"Light of the World" a Must-Read; Literary Treasures
Sound Bites Fail to Capture Benedict XVI's Message
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ROME, DEC. 2, 2010 (Zenit.org).- I'd like to thank the New York Times and other secular media for helping me get my priorities straight. I had no plans to read right away Benedict XVI's new book-length interview with Peter Seewald, as I was buried under final exams. I was saving the book for quieter times.
But between the international headlines generated by the New York Times and Associated Press reports, I stopped everything I was doing and picked up "Light of the World." It was the best thing I did this semester, as his message of hope in the face of tremendous challenges offers calm amid chaos.
Not surprisingly, the secular media got the Pope's message wrong. One would think with all the expensive educations milling around these news conglomerates, someone might have taken a class in reading comprehension. Ironically, the Associated Press claimed: "Pope's remarks on condoms sow widespread confusion." I would have gone with "Journalist illiteracy wreaks pandemonium."
The point of contention is in Chapter 11, when the Pope speaks hypothetically of a prostitute using a condom as a sign of an awakening of his moral conscience. This tiny paragraph has now spawned novels -- proving the Pope's point in the preceding lines, that "concentrating on condoms alone banalizes sexuality."
His remarks make perfect sense, the only mystery being why Catholics would look to the secular media for interpretation of the Pope's teaching, especially those outlets that had spent most of this year trying relentlessly yet unsuccessfully to accuse him of complicity in the sex abuse crisis. Why not read Cardinal Raymond Burke, or papal biographer George Weigel, or a moral theologian such as Father Thomas Williams? Better yet, why not just read the Pope himself?
One thing is for sure -- reading "Light of the World" will be more satisfying and fulfilling than any pundit's pronouncements.
The book was meant to be read as a whole, not as sound bites. Peter Seewald conducts the interview as if embarking on an epic adventure, with Benedict XVI as our guide. Only in this journey we don't travel through mythical lands, we navigate among the Scylla and Charybdis of the modern world. There are many things to fear, our own weaknesses included, but the gentle voice of the Holy Father helps us to look at the darkness of evil for what it is and then to forge ahead following the light of Christ.
The adventure opens with an intimate look at our guide; Benedict XVI reveals what it meant to answer the call to succeed St. Peter, sharing his feelings in the "Room of Tears," when he accepted this heavy burden. He can also hit a lighter note, such as whether he practices a sport. The Holy Father gives himself unstintingly to the reader, as he prepares to lead us through the "dark wood" of the modern age where even Dante was lost.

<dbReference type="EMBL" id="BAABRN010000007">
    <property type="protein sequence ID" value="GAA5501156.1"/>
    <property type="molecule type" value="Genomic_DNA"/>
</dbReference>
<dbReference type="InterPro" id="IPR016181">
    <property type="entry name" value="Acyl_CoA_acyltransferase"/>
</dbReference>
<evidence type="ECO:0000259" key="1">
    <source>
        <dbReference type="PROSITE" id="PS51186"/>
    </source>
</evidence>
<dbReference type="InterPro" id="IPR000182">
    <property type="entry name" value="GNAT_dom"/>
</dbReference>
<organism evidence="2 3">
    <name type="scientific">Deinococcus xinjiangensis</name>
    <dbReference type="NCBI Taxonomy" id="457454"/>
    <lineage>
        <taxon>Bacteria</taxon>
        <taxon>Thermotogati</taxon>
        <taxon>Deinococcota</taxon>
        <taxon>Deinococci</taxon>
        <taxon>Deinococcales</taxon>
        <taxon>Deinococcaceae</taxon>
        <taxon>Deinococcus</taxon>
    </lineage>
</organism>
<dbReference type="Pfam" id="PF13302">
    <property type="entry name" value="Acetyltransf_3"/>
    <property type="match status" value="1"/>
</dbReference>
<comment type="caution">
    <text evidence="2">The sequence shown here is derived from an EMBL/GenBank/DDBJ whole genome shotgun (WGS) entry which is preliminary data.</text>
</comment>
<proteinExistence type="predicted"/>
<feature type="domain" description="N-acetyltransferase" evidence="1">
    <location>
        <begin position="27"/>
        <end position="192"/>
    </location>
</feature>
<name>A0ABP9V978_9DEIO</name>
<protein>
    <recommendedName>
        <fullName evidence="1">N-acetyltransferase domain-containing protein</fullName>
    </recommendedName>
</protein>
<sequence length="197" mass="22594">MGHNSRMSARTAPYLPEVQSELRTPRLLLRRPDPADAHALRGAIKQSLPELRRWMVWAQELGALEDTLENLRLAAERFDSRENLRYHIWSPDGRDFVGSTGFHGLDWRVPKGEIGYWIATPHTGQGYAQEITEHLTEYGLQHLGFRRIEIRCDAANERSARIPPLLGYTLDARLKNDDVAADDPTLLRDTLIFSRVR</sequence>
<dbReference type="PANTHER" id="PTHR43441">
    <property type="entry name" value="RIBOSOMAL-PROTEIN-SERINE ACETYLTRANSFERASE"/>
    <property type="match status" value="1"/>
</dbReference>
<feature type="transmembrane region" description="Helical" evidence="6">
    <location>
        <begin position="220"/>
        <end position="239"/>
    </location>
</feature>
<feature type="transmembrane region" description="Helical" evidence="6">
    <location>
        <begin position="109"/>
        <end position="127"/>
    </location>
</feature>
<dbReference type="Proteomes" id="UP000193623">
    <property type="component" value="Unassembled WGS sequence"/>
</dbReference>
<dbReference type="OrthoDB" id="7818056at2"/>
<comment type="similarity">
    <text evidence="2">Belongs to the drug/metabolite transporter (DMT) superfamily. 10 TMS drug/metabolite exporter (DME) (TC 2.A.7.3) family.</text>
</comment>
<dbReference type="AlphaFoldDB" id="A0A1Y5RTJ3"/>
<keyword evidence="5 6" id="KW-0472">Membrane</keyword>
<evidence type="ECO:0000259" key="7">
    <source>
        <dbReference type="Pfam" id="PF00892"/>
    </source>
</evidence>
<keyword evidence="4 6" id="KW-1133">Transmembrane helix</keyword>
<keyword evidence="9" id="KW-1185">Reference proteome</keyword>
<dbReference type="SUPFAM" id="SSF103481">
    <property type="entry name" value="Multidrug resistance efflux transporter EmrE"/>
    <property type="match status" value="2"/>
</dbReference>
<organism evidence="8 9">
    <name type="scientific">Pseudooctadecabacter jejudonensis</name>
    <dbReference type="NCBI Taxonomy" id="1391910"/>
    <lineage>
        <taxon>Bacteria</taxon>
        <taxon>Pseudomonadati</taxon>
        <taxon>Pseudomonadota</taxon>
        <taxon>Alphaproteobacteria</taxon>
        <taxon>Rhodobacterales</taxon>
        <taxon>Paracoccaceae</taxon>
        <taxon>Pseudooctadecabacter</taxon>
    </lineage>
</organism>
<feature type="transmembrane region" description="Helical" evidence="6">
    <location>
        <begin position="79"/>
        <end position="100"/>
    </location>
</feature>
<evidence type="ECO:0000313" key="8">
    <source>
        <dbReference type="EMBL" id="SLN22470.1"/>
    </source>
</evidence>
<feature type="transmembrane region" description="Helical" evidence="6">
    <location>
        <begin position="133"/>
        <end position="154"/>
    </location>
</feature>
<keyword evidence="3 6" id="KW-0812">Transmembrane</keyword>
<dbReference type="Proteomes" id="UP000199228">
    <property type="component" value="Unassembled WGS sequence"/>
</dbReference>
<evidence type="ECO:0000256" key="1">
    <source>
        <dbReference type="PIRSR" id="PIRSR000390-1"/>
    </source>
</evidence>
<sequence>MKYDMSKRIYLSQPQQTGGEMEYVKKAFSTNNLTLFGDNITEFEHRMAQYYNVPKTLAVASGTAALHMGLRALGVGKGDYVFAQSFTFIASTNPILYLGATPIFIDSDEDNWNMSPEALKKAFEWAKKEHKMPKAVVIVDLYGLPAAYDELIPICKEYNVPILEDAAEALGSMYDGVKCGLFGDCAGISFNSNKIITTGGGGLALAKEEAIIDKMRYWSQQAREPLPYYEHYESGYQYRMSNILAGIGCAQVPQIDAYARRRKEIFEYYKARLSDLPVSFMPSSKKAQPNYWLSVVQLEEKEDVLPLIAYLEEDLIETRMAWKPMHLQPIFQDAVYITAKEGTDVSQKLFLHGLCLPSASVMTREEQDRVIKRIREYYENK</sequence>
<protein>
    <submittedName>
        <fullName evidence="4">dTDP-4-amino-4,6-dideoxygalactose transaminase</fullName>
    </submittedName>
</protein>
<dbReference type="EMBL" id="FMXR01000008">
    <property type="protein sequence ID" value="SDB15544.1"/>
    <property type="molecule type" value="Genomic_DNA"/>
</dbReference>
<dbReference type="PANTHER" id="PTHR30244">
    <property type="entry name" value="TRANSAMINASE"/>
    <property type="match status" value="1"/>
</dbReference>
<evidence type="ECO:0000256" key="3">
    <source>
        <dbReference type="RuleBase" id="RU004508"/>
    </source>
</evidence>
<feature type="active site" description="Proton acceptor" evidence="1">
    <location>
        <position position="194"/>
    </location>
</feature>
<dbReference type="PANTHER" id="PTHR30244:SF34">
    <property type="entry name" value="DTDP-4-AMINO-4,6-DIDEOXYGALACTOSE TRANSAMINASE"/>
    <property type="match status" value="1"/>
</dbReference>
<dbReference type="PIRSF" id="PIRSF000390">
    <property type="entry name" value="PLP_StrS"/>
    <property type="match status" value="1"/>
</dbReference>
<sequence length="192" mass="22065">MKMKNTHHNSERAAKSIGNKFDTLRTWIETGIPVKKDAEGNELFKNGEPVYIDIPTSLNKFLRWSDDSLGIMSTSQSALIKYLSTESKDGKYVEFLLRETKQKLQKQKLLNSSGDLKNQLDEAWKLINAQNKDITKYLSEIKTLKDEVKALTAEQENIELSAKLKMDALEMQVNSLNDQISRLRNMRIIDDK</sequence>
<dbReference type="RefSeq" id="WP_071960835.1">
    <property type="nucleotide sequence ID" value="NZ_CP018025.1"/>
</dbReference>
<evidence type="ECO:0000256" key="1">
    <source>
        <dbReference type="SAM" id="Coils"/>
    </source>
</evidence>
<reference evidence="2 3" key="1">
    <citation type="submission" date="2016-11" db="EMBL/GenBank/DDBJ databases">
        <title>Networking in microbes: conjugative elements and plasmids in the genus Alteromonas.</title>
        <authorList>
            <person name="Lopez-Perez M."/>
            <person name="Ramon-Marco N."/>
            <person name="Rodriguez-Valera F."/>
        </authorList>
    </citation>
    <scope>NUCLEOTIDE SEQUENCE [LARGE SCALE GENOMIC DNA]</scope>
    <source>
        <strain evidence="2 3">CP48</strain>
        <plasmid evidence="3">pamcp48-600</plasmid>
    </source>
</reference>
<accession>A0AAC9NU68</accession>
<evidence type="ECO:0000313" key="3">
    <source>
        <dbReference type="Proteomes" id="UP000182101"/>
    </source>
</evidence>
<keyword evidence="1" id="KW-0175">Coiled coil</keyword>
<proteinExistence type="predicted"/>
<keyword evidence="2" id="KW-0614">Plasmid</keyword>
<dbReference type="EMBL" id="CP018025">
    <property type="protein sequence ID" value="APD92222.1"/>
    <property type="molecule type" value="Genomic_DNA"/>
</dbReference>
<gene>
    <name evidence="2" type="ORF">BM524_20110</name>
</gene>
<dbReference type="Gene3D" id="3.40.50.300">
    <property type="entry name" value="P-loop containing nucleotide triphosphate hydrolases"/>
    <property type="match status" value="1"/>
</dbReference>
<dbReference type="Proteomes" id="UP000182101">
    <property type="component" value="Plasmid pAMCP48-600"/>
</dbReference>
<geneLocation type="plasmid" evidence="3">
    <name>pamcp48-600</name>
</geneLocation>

Then, as in the "Divine Comedy," we are standing at the gates of hell, looking at the sex abuse crisis in the Church. With no time to prepare or escape the turmoil, Chapter 2 brings us into the heart of the scandal. While we may look for others to blame, Benedict focuses the gaze inward. The media may have reported the story with bias, but it took a few bad Catholic priests who provided a story to tell. One can imagine sitting next to Cardinal Ratzinger in his office at the Congregation of the Doctrine of the Faith reading through report after report, studying how to combat the "filth" in the Church and, most importantly, praying, even weeping for the innocent victims.
The book is encyclopedic, covering everything from climate change to Islam and even the conversion of actress Raquel Welch. It dedicates an entire chapter to sexuality in the present era. His clear vision of the dangers of progress without ethics, sex as a "self-administered drug," and the need for renewal in the Church is persuasive and inspiring. There are, however, moments when he makes one squirm, as we recognize ourselves to be part of the problem; at the same time the Holy Father offers us the means to be part of the cure.
He shows us many adversaries; from the real fatal persecutions taking place in many parts of the world, to the West where "tolerance might be abolished in the name of tolerance itself." He also unmasks the many Catholics who claim to speak for the Church yet ignore Church teachings. The pitfalls are many and danger is omnipresent but our guide is so surefooted, one can only be grateful for the gift of Pope Benedict.
Two things in particular struck me about the book. The first was that for an interview, there is very little "I." Amid the endless stream of first-person gushing in autobiographies, blogs and social networking pages -- the bulk of our literary output -- the Pope speaks for his Church or of his Church and most importantly, of the example of Christ. Benedict XVI states facts, recalls history and illustrates trends objectively. He limits his first person to opinions on questions outside of Church teaching, for example when asked about the Burqua law in France.
The second is how Benedict XVI startles with his humility and his hope. The secular media see the Pope as just another powerful political figure, yet the Holy Father lives his role quite differently.
At the end of the tempestuous week of the book release, the Church celebrated the feast of Christ the King. On this day we remember that our King does not march in triumphal parades at the head of gloating legions, nor does he force all nations to revere him through his visible awesome majesty. Our King walked among men as one of us; He was beaten, mocked and died a criminal's death.
Even Rome itself, the See of Peter, had only turbulent waters for the early Christians. Benedict points out that "for the first three centuries of the Church, Rome was the fulcrum and capital of the persecution of Christians." He alerts readers that "the Church, the Christian and especially the Pope, must be aware of the fact that the witness they must give may become scandal, and not be accepted and therefore he will find himself in the condition of the witness of the suffering Christ."